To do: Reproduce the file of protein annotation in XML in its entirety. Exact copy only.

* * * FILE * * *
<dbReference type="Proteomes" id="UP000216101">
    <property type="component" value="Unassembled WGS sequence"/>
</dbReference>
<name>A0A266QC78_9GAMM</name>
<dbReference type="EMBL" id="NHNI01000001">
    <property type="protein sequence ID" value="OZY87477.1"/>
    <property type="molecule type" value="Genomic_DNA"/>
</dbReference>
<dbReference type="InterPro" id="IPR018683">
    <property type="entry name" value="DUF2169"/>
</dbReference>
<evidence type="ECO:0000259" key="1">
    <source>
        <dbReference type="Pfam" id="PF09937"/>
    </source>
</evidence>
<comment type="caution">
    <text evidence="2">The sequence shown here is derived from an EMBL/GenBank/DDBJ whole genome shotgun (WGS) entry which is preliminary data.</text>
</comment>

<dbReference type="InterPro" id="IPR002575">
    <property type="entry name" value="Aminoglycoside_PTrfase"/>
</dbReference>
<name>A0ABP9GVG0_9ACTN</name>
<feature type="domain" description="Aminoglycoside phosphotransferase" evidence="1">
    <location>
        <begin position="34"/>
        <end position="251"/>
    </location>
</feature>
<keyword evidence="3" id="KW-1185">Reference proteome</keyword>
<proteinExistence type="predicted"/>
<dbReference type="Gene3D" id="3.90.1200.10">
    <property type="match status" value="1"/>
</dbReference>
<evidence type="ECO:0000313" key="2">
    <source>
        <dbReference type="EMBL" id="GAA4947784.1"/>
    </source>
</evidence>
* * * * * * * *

<dbReference type="Proteomes" id="UP000216101">
    <property type="component" value="Unassembled WGS sequence"/>
</dbReference>
<name>A0A266QC78_9GAMM</name>
<dbReference type="EMBL" id="NHNI01000001">
    <property type="protein sequence ID" value="OZY87477.1"/>
    <property type="molecule type" value="Genomic_DNA"/>
</dbReference>
<dbReference type="InterPro" id="IPR018683">
    <property type="entry name" value="DUF2169"/>
</dbReference>
<evidence type="ECO:0000259" key="1">
    <source>
        <dbReference type="Pfam" id="PF09937"/>
    </source>
</evidence>
<comment type="caution">
    <text evidence="2">The sequence shown here is derived from an EMBL/GenBank/DDBJ whole genome shotgun (WGS) entry which is preliminary data.</text>
</comment>

<dbReference type="InterPro" id="IPR002575">
    <property type="entry name" value="Aminoglycoside_PTrfase"/>
</dbReference>
<name>A0ABP9GVG0_9ACTN</name>
<feature type="domain" description="Aminoglycoside phosphotransferase" evidence="1">
    <location>
        <begin position="34"/>
        <end position="251"/>
    </location>
</feature>
<keyword evidence="3" id="KW-1185">Reference proteome</keyword>
<proteinExistence type="predicted"/>
<dbReference type="Gene3D" id="3.90.1200.10">
    <property type="match status" value="1"/>
</dbReference>
<evidence type="ECO:0000313" key="2">
    <source>
        <dbReference type="EMBL" id="GAA4947784.1"/>
    </source>
</evidence>